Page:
In 2016, United States electoral political norms were shattered and leading prognosticators were way off in predicting the outcomes for the Presidential and other federal races. In the 2018 congressional mid-term elections, even with a lot of conflicting wildcards (e.g. youth vote, economy, Kavanagh, immigration, spending by Democrats, and of course the biggest wildcard of all, President Trump), the norms were back, electoral adjustments were made the Trump effect, and the prognosticators pretty much nailed it.
First, the political norm that every congressional midterm is a referendum on the sitting president held true with exit polls showing that over two thirds of voters stated President Trump was a factor. Also holding true to form was the norm that the party of the incumbent president loses ground during midterm elections. Over the past 21 midterm elections, the party of the president has lost an average of thirty seats in the House and an average four seats in the Senate. In this election, the GOP is likely to lose about 35-37 seats in the House almost exactly the number predicted by several leading prognosticators. In the Senate, the GOP broke the norm (for the first time since 1982) by picking up 1-2 seats (depending on the outcome of the Florida races), but no one reasonably expected the GOP to lose their majority in the Senate.
Second, voter turnout was strong. While the Dems had the early enthusiasm advantage starting the day after Trump was elected, in the last month or so before the election, between Kavanagh, the caravan and the fact that GOP support for Trump has not wavered, GOP enthusiasm rose steadily to close the gap. While the President’s focus on immigration likely hurt the GOP in some moderate GOP congressional districts, it was also likely a determining or amplifying factor in several GOP Senate wins. Ultimately, turnout on both sides exceeded expectations. Estimates are that about 115 million votes were cast this year, well above the 83 million votes cast in the 2014 midterms and the 91 million ballots cast in the 2010 midterms. As a percentage, the 49.2% turnout was the highest since the 1914 midterm.
David Brooks wrote in the New York Times a couple days before the election, “This is not a wave election; it's a realignment election. The results Tuesday will not be shaped by some crest of momentum behind the Democrats. They are going to be shaped by the fact that people are hardening into their categories, and those categories tend to produce a Democratic House and a Republican Senate. Everybody’s political positions are more dug in. College-educated suburban women really don’t like Republicans. White men without college degrees really don’t like Democrats. Urban America is really blue. Rural America is really red. The race in 2016 entrenched those positions on the presidential level. The 2018 race entrenches them all the way down the ticket. Congressional elections are now mostly just mini-versions of presidential elections. The quality of any individual candidate matters a lot less, and there’s much less variation in how different candidates are conducting their campaigns.”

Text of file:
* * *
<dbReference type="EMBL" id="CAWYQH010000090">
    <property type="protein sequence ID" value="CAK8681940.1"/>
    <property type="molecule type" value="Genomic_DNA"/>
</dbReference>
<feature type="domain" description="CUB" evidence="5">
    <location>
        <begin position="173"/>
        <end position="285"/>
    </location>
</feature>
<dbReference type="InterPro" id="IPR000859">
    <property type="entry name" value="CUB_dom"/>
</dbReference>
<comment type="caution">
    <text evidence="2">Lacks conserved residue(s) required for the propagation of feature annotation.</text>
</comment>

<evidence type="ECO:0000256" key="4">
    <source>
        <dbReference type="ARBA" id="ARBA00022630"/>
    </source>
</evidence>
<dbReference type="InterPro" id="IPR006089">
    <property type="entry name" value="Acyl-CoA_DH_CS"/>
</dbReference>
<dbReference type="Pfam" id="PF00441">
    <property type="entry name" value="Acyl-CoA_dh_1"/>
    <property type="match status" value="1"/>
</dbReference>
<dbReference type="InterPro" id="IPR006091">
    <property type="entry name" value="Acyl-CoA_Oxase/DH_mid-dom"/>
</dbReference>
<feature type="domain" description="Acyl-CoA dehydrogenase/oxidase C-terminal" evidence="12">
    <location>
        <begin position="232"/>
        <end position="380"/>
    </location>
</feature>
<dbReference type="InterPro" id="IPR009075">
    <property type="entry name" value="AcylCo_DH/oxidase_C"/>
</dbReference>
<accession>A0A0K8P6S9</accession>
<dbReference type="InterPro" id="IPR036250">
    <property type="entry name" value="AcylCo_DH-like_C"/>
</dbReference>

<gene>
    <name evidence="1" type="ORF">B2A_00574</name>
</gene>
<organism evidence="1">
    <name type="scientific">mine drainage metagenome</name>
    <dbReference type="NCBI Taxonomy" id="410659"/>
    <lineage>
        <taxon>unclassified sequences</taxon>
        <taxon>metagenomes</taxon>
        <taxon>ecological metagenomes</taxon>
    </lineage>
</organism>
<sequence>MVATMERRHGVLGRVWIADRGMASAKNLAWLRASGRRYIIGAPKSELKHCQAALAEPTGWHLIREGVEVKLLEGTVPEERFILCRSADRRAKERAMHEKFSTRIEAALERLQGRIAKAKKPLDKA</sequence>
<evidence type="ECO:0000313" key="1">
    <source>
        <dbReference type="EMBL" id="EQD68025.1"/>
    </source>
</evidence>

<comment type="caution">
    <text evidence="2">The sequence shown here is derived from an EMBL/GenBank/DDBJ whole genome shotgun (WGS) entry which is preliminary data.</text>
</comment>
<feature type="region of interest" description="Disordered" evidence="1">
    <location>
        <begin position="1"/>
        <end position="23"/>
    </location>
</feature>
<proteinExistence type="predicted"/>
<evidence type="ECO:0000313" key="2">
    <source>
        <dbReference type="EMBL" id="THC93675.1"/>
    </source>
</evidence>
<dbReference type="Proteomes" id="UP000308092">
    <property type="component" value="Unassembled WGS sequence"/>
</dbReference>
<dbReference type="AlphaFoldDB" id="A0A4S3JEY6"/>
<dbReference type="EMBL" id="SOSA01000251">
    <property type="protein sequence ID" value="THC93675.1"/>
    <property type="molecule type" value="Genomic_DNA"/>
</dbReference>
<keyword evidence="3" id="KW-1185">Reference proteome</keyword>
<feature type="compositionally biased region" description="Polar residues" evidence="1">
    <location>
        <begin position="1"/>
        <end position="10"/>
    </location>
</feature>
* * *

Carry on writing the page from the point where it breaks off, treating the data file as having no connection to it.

Brooks was pretty much spot on. First, college educated women voted for Democrats by a margin of 69% to 30% (overall, women accounted for 52% of the vote). White men without a college degree voted GOP 60% to 40%. Second, in suburban GOP districts where Hilary Clinton won in 2016, Democrats won nearly all those seats (19 out of 25) and also won a number of suburban districts that Trump won by single digits. Dems now represent 70% of all suburban districts. It did not help that of the 41 GOP members who retired this year, many were from these suburban swing districts. In the Northeast, the GOP was decimated. Of the 60 total congressional seats in the Northeast (including NY/NJ), the GOP now holds just nine seats (having lost six), with just one of those seats outside of NY/NJ. Conversely, the GOP won 81% of rural districts. Finally, while the youth vote was up, as a percentage of the electorate it remained the same (around 13%). However, the Hispanic vote jumped from 7% of the electorate in 2014, to 11% in 2018 with 69% of Hispanic votes going for the Dems.
What to Expect From the 116th Congress